Yet, tellingly, there have also been several instances when Trump was transmogrified into a world-class hurricane expert. On multiple occasions after Maria devastated Puerto Rico, Trump made sure reporters knew it was a Category 5 storm — though it was actually a Category 4 when it made landfall on the island — as a means of deflecting criticism from his administration’s lethally torpid response to the storm’s destruction.
Nobody expects a president to have the power to manipulate a storm, especially with nuclear weapons, but presidents are expected to help with preparation and warnings beforehand, and to expedite needed assistance once the hurricane has passed.
Instead, we get a president who tweeted with inaccurate abandon some 122 times over the weekend, leaping subjects from Dorian to Debra Messing along the way. We get a president who played golf while “monitoring” Dorian. We get a president who warned Alabama on Sunday that it “will most likely be hit (much) harder than anticipated,” a pronouncement that motivated the National Weather Service (NWS) to issue an immediate correction: “Alabama will NOT see any impacts from #Dorian,” tweeted the NWS. “We repeat, no impacts from Hurricane #Dorian will be felt across Alabama.”
“Although it might seem like a harmless curiosity,” writes weather editor Andrew Freedman for The Washington Post, “Trump’s self-professed ignorance of Category 5 monsters could slow the government’s response to such disasters or contribute to confusion at the highest levels of government as well as among people in harm’s way.”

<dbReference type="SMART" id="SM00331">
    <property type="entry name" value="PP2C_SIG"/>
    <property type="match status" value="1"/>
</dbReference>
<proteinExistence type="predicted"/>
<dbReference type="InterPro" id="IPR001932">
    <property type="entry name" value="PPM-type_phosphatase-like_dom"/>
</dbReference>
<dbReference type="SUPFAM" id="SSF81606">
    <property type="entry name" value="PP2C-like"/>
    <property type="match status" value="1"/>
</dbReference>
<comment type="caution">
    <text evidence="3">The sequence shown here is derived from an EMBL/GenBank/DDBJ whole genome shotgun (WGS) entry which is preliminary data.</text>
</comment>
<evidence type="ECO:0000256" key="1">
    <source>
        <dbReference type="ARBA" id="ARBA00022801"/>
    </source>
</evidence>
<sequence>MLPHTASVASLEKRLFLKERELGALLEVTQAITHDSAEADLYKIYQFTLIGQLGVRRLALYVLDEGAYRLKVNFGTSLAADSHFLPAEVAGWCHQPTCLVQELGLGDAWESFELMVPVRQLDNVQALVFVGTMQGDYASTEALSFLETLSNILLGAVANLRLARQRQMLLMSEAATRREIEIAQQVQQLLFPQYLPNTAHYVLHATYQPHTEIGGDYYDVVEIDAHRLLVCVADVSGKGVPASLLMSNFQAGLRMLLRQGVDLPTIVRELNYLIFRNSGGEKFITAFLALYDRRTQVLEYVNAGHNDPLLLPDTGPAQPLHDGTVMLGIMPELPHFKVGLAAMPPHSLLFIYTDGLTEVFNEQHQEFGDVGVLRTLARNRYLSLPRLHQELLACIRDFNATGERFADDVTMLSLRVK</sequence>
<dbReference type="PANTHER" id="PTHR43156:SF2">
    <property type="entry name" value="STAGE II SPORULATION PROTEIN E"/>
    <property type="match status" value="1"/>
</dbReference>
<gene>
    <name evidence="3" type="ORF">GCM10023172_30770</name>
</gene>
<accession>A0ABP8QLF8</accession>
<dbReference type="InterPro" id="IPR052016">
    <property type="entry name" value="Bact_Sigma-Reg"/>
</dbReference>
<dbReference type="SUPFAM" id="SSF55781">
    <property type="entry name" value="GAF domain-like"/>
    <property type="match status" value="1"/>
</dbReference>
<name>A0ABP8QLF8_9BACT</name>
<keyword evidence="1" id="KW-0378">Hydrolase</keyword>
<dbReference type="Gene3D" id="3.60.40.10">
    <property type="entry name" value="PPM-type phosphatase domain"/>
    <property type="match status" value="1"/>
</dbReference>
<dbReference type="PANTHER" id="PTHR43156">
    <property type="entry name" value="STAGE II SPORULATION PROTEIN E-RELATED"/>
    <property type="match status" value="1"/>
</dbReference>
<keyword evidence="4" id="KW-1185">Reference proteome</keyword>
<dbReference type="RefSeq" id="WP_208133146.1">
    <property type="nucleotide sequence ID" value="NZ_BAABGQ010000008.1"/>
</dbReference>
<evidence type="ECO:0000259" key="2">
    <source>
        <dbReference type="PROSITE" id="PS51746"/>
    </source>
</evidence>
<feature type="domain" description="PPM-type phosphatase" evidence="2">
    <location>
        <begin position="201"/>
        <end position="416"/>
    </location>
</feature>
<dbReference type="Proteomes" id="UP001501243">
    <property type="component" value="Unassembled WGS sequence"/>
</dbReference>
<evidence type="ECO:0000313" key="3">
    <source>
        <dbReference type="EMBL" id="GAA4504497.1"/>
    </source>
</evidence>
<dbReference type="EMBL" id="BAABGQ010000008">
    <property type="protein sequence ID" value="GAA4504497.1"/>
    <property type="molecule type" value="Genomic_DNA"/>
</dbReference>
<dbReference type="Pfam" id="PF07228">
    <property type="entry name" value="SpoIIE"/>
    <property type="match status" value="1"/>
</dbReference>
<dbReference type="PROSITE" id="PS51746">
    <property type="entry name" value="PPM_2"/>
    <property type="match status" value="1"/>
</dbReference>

“Confusion at the highest levels of government” is an interesting statement at this juncture, given that there is currently no permanent director for the Federal Emergency Management Administration (FEMA). The way Trump tells it, however, he likes it that way. “Acting gives you great flexibility that you don’t have with permanent,” Trump told reporters on Friday. “When I like people, I make them permanent, but I can leave acting for a long period of time.”
Trump’s convenient ignorance of the existence of Category 5 hurricanes is the behavior of a man seeking to lie his way out of consequences, even consequences for something he has no real control over. That he simultaneously bellows his thoroughgoing ignorance for all to see as he plays weatherman on Twitter is evidence of someone who enjoys pretending to be president far more than he enjoys the actual responsibilities of the presidency. Hurricane Dorian is just more reality TV for him.
A thousand years ago, give or take a year, legend holds that Canute the Great — whose kingdom spanned from England to Denmark to Norway — carried his throne to the shore and placed it before the waves. Once there, he commanded the tide not to wet his royal feet and robes. The sea, of course, paid him no mind as it ran up the beach and soaked him. Canute did this to show his subjects, and the fawning sycophants at court, that even his power had limits.
Donald Trump is King Canute in reverse. In his desperation to seem powerful and all-knowing, he has instead exposed himself as a truthless, thoroughly inadequate fabulist fool, blown about by the hurricane winds of his own Category 5 ego.